Western South Dakota's Only Ranch Station

American fast-food companies close, restrict service in protest over Russian invasion of Ukraine

Associated Press
Hundreds of Muscovites line up around the first McDonald’s restaurant in the Soviet Union on its opening day, Jan. 31, 1990.  By the end of the day, 30,000 meals had been rung up on 27 cash registers, an opening-day record for the company.

CHICAGO, ILL – McDonald’s said Tuesday it is temporarily closing all of its 850 restaurants in Russia in response to the country’s invasion of Ukraine.

The fastfood giant said it will continue paying its 62,000 employees in Russia. But in an open letter to employees, McDonald’s President and CEO Chris Kempckinski said closing those stores is the right thing to do because McDonald’s can’t ignore the “needless human suffering in Ukraine.”

McDonald’s established a presence in Moscow in 1990 as the Soviet Union was opening its economy, and it drew thousands for its burgers and fries. Its closure now carries similar symbolic weight, and could influence other firms.

Kempczinski said it is impossible to predict when McDonald’s would be able to open its Russian restaurants. The company is experiencing supply chain disruptions and other operational challenges, CNBC reports.
“The situation is extraordinarily challenging for a global brand like ours, and there are many considerations,” Kempczinski wrote in the letter. McDonald’s works with hundreds of Russian suppliers, for example, and serves millions of customers each day. Since 2010, McDonald beef patties have been made by MarrRussiya, LLC, which supplied its products to McDonald’s enterprises in Russia, Belarus and Azerbaijan. In 2013 Slonim Meat Processing plant became a beef supplier for MarrRussiya Company.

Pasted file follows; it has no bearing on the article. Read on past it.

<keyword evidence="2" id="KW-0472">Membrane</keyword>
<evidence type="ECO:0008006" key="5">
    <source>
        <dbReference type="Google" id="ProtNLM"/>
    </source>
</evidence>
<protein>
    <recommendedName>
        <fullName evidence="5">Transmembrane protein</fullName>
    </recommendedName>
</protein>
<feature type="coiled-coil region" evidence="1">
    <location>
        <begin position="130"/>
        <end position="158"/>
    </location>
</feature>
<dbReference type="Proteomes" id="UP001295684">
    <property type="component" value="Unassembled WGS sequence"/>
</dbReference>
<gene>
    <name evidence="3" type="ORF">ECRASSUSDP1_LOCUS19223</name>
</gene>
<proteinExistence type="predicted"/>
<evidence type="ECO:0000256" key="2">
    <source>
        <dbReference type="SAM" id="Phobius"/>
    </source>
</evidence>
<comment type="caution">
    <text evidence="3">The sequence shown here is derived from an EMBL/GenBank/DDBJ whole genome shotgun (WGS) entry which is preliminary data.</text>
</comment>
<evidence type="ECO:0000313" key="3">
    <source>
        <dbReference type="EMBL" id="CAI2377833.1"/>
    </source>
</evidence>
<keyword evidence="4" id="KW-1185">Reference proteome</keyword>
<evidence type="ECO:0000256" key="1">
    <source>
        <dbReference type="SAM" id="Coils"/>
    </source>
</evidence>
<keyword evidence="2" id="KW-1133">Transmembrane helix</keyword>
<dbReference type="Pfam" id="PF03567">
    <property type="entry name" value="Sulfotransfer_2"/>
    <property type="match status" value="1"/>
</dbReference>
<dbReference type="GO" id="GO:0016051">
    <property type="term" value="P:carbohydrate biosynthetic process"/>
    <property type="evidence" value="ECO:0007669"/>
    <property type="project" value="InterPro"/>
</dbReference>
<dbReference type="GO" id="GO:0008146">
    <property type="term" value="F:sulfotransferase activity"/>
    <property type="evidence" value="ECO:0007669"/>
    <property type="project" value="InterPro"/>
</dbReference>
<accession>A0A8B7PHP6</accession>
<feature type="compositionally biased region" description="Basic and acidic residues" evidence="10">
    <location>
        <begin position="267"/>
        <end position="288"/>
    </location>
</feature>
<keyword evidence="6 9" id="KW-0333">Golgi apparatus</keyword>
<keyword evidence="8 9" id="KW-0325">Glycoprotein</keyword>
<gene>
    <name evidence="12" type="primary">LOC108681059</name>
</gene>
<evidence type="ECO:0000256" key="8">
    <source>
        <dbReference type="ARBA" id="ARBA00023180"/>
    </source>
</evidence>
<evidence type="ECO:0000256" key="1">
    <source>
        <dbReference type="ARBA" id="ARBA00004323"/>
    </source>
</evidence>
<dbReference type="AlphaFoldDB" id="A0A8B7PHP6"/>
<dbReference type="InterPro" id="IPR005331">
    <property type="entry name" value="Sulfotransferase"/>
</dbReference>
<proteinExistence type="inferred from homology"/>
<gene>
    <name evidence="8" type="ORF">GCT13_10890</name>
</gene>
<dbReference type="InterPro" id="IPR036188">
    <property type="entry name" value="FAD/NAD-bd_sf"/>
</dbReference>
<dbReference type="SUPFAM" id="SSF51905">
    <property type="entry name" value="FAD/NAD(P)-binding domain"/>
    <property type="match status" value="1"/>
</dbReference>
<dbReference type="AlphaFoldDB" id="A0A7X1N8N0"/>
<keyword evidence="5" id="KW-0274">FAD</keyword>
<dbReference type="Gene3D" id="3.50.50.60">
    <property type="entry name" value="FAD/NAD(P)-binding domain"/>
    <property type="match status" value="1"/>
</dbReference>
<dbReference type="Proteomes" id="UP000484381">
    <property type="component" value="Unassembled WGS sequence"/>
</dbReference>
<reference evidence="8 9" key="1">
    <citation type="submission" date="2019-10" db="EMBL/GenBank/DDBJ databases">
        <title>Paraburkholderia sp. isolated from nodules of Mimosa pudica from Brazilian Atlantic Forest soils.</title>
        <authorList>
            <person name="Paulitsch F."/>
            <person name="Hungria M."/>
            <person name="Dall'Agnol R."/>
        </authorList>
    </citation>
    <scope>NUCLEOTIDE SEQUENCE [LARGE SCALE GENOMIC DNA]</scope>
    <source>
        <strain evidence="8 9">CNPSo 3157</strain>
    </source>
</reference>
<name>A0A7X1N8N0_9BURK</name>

McDonald’s is among those to take the biggest financial hit. Unlike Starbucks and other fast food companies like KFC and Pizza Hut, whose Russian locations are owned by franchisees, McDonald’s owns 84% of its Russian stores. McDonald’s has also temporarily closed 108 restaurants it owns in Ukraine and continues to pay those employees.

Yum Brands, the parent company of KFC and Pizza Hut, said late Tuesday it planned to temporarily close 70 company-owned KFC restaurants in Russia. The company said it was also in talks with a franchisee to close all 50 Pizza Hut restaurants in Russia. It had announced Monday that it was donating all of the profits from its 1,050 restaurants in Russia to humanitarian efforts. It has also suspended new restaurant development in the country.

Fast-food chain rival Burger King is currently keeping its Russian stores open. It committed $3 million to support Ukrainian refugees and said people fleeing to European nations could get free Whopper meal vouchers.

The company told the BBC its Russian outlets were operated by franchisees with which it had “long-standing legal agreements” that were not easy to change currently.

People are also reading...


Rapid City, US
10:44 pm, November 30, 2023
temperature icon 27°F
overcast clouds
Humidity 68 %
Pressure 1013 mb
Wind 7 mph
Wind Gust: 0 mph
Visibility: 0 km
Sunrise: 7:06 am
Sunset: 4:16 pm

Market News

Share via
Copy link